Fake Kidnapping Calls Strike Fear in Consumers

Fake Kidnapping Calls Strike Fear in Consumers

Imagine receiving a phone call from a stranger, claiming they kidnapped a family member or spouse. The kidnappers then demand a ransom in exchange for your loved one's release and tell you to wire the money for the ransom payment. They claim the kidnapping victim is in need of medical attention and a voice in the background screams for help. Not only can this scenario strike fear into anyone's heart, but also their wallets. The FBI is alerting consumers about the increase in kidnapping scams in New York City that could result in people losing thousands of dollars to schemers, according to a statement.

The FBI and New York City Police Department warn that scammers are targeting people in the city by cold calling victims. Law enforcement officials believe the masterminds behind the scam are Hispanic males who speak to consumers with a Spanish accent. The FBI also noted money is wired to a third party in Puerto Rico, where the incoming calls' area codes are usually from.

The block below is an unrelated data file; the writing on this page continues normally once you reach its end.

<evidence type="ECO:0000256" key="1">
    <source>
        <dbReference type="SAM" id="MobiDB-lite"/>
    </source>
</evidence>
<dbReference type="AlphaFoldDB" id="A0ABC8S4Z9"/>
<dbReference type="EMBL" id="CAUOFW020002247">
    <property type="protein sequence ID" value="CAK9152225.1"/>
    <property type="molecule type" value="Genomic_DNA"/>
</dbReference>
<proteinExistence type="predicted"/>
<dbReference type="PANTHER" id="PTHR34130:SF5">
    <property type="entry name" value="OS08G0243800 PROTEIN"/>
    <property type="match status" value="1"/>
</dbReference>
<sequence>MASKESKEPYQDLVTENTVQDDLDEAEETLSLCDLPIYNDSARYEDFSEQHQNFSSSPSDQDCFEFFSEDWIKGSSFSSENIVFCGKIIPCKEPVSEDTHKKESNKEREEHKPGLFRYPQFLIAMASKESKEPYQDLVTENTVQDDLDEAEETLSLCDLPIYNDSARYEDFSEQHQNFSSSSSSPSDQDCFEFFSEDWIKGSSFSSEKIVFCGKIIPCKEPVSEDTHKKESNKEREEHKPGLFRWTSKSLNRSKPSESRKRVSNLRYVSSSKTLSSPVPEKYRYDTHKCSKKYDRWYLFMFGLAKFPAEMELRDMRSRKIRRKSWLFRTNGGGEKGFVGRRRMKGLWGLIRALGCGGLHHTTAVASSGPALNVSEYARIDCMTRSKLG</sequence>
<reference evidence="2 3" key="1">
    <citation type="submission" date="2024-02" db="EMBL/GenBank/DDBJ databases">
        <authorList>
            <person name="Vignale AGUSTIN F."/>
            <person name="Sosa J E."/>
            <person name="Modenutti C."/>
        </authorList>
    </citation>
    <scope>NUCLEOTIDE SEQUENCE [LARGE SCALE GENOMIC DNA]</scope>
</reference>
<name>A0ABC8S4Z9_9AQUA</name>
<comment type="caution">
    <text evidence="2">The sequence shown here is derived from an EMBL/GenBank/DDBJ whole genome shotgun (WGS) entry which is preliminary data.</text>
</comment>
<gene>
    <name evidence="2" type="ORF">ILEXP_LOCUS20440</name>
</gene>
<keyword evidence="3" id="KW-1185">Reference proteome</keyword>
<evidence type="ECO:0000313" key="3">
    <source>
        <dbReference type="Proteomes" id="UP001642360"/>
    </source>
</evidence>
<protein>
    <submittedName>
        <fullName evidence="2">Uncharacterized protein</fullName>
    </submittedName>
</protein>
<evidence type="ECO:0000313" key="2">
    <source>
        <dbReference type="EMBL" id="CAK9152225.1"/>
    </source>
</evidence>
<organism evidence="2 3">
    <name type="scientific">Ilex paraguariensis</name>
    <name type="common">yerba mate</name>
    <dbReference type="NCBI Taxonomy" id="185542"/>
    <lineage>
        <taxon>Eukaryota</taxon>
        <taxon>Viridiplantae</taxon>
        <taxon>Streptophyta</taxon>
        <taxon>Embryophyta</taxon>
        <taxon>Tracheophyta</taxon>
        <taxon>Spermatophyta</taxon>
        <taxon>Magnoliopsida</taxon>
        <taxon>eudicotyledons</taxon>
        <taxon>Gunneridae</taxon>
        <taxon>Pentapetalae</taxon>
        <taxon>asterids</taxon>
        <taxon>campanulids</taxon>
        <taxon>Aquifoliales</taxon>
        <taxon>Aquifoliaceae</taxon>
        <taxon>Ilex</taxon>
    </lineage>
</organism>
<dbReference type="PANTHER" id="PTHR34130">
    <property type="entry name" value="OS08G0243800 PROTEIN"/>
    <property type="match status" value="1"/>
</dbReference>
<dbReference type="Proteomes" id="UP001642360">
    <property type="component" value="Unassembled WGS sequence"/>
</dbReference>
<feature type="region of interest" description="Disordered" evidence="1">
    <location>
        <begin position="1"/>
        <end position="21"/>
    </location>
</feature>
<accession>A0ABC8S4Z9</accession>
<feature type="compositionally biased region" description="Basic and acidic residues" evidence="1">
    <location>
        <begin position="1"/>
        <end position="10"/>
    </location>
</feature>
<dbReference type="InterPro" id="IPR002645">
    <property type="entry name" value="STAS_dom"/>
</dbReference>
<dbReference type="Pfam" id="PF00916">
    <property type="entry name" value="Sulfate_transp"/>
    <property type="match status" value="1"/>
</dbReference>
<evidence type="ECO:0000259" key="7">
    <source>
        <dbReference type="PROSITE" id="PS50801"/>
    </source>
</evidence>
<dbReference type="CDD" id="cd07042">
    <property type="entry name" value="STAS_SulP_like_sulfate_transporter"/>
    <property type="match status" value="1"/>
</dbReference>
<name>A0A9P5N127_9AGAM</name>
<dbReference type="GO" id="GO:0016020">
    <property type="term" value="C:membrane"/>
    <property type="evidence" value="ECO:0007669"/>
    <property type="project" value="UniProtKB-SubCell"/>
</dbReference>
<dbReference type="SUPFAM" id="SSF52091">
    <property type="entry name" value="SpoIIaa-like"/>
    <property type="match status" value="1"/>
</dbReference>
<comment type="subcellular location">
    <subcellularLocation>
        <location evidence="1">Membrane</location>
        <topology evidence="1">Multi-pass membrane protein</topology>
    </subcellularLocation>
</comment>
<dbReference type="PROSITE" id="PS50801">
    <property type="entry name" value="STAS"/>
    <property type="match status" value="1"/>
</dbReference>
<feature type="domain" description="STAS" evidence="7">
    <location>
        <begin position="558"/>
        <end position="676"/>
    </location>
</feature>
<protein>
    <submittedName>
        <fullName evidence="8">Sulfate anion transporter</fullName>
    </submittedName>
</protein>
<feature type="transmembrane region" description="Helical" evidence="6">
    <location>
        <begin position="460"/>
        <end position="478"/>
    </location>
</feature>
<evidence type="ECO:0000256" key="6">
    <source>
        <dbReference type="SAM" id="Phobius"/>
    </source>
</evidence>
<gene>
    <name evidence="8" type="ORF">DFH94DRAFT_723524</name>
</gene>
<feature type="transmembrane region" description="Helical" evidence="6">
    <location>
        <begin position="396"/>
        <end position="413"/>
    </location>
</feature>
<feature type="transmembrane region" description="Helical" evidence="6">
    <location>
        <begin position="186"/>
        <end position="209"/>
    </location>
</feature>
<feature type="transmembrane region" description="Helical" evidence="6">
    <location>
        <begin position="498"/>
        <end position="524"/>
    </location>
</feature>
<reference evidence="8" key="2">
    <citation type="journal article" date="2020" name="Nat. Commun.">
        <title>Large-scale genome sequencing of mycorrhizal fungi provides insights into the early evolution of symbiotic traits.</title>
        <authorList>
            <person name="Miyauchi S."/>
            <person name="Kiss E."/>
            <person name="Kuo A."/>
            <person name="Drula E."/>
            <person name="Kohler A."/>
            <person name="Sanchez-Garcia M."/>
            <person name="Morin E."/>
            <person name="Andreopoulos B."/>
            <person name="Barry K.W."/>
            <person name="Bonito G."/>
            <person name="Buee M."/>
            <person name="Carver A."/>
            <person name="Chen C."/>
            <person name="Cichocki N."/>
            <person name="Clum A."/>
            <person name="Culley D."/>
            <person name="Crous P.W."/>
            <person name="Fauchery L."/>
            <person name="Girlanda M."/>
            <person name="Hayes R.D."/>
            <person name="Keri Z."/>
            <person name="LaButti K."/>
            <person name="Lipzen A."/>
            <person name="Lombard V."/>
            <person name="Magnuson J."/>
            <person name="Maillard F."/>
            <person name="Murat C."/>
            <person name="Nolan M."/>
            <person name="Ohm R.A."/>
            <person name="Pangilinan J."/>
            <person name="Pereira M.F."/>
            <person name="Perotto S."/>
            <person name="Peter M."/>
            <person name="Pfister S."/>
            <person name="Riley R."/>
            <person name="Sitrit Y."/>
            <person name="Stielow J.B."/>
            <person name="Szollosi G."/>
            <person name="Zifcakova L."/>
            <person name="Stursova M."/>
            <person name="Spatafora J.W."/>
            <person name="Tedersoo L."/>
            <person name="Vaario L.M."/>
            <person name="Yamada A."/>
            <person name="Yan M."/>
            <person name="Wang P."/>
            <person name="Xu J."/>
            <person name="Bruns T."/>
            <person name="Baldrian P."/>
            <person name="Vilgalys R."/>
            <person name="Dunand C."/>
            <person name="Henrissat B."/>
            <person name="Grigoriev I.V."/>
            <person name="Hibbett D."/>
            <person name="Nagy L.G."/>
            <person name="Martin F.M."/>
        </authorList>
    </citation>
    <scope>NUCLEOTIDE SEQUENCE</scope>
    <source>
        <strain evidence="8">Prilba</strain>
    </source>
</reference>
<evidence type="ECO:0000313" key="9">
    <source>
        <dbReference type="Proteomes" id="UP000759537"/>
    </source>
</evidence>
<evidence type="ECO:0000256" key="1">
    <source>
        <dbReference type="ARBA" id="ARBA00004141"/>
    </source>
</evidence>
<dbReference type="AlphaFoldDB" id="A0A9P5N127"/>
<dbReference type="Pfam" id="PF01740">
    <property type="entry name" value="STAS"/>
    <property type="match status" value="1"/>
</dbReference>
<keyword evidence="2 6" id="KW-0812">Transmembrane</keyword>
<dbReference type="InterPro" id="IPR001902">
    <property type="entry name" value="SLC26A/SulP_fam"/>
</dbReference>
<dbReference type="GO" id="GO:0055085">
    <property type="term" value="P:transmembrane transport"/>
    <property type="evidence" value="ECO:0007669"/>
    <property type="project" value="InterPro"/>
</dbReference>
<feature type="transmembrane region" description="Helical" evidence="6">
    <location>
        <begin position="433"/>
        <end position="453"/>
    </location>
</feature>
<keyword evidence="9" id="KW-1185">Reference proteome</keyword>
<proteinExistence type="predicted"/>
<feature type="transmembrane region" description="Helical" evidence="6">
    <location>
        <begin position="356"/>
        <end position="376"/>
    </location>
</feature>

How to Tell a Kidnapping Scam is Fake

When scammers call victims, they often direct them to transfer money using a wire transfer service like Western Union. The perpetrators of this scam typically asked for ransom payments between $600 and $1,900. Asking for a wire transfer is often a red flag as scammers prefer wire transfers because they are hard to trace.

In addition, scammers do not call from the kidnapping victim's phone and they often want victims to stay on the line until the wire transfer is complete.

Avoid Being a Victim

Last year, the FBI reported a similar rash of kidnapping scams in San Antonio and advised consumers to remain calm if they receive a phone call from a potential scammer, according to a statement.

When scammers call the victim, they most likely have no knowledge of their loved ones and know what their spouse or family member's voices sound like. If you hear a voice on the other end of the line, try to determine if it is actually familiar.

Rather than rush to send the requested money, try to find the victim's whereabouts first and request to speak to the victim.

Finally, do not share any information about you or your family member. If consumers receive similar calls, they should call their nearest FBI office.